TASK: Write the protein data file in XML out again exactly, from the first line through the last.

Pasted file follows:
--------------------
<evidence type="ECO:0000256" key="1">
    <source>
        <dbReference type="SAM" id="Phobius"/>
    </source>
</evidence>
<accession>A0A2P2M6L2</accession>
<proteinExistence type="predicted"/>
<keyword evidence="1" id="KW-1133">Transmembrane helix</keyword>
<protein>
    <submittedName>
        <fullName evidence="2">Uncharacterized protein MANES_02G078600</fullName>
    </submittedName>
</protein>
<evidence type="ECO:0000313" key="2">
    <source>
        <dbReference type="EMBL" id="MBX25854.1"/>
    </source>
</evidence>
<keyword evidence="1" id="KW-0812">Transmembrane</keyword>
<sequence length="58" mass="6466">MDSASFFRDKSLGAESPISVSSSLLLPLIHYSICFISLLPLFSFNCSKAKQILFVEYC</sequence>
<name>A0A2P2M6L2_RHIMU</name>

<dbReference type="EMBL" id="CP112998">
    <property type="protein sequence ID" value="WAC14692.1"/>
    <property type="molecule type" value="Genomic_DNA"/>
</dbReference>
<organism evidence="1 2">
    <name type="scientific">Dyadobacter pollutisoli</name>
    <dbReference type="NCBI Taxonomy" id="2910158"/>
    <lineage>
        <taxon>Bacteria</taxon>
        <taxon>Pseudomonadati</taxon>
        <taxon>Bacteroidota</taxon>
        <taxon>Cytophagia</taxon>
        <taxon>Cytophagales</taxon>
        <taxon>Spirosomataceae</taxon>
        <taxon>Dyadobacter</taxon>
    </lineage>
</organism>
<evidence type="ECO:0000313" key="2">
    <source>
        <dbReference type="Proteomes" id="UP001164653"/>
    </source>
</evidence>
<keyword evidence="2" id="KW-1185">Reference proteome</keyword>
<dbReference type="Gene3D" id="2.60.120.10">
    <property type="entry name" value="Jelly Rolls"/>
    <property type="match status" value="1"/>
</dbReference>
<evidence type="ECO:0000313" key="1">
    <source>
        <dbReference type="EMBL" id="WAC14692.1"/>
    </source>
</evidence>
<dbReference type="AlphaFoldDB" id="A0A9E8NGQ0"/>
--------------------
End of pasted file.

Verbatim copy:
<evidence type="ECO:0000256" key="1">
    <source>
        <dbReference type="SAM" id="Phobius"/>
    </source>
</evidence>
<accession>A0A2P2M6L2</accession>
<proteinExistence type="predicted"/>
<keyword evidence="1" id="KW-1133">Transmembrane helix</keyword>
<protein>
    <submittedName>
        <fullName evidence="2">Uncharacterized protein MANES_02G078600</fullName>
    </submittedName>
</protein>
<evidence type="ECO:0000313" key="2">
    <source>
        <dbReference type="EMBL" id="MBX25854.1"/>
    </source>
</evidence>
<keyword evidence="1" id="KW-0812">Transmembrane</keyword>
<sequence length="58" mass="6466">MDSASFFRDKSLGAESPISVSSSLLLPLIHYSICFISLLPLFSFNCSKAKQILFVEYC</sequence>
<name>A0A2P2M6L2_RHIMU</name>

<dbReference type="EMBL" id="CP112998">
    <property type="protein sequence ID" value="WAC14692.1"/>
    <property type="molecule type" value="Genomic_DNA"/>
</dbReference>
<organism evidence="1 2">
    <name type="scientific">Dyadobacter pollutisoli</name>
    <dbReference type="NCBI Taxonomy" id="2910158"/>
    <lineage>
        <taxon>Bacteria</taxon>
        <taxon>Pseudomonadati</taxon>
        <taxon>Bacteroidota</taxon>
        <taxon>Cytophagia</taxon>
        <taxon>Cytophagales</taxon>
        <taxon>Spirosomataceae</taxon>
        <taxon>Dyadobacter</taxon>
    </lineage>
</organism>
<evidence type="ECO:0000313" key="2">
    <source>
        <dbReference type="Proteomes" id="UP001164653"/>
    </source>
</evidence>
<keyword evidence="2" id="KW-1185">Reference proteome</keyword>
<dbReference type="Gene3D" id="2.60.120.10">
    <property type="entry name" value="Jelly Rolls"/>
    <property type="match status" value="1"/>
</dbReference>
<evidence type="ECO:0000313" key="1">
    <source>
        <dbReference type="EMBL" id="WAC14692.1"/>
    </source>
</evidence>
<dbReference type="AlphaFoldDB" id="A0A9E8NGQ0"/>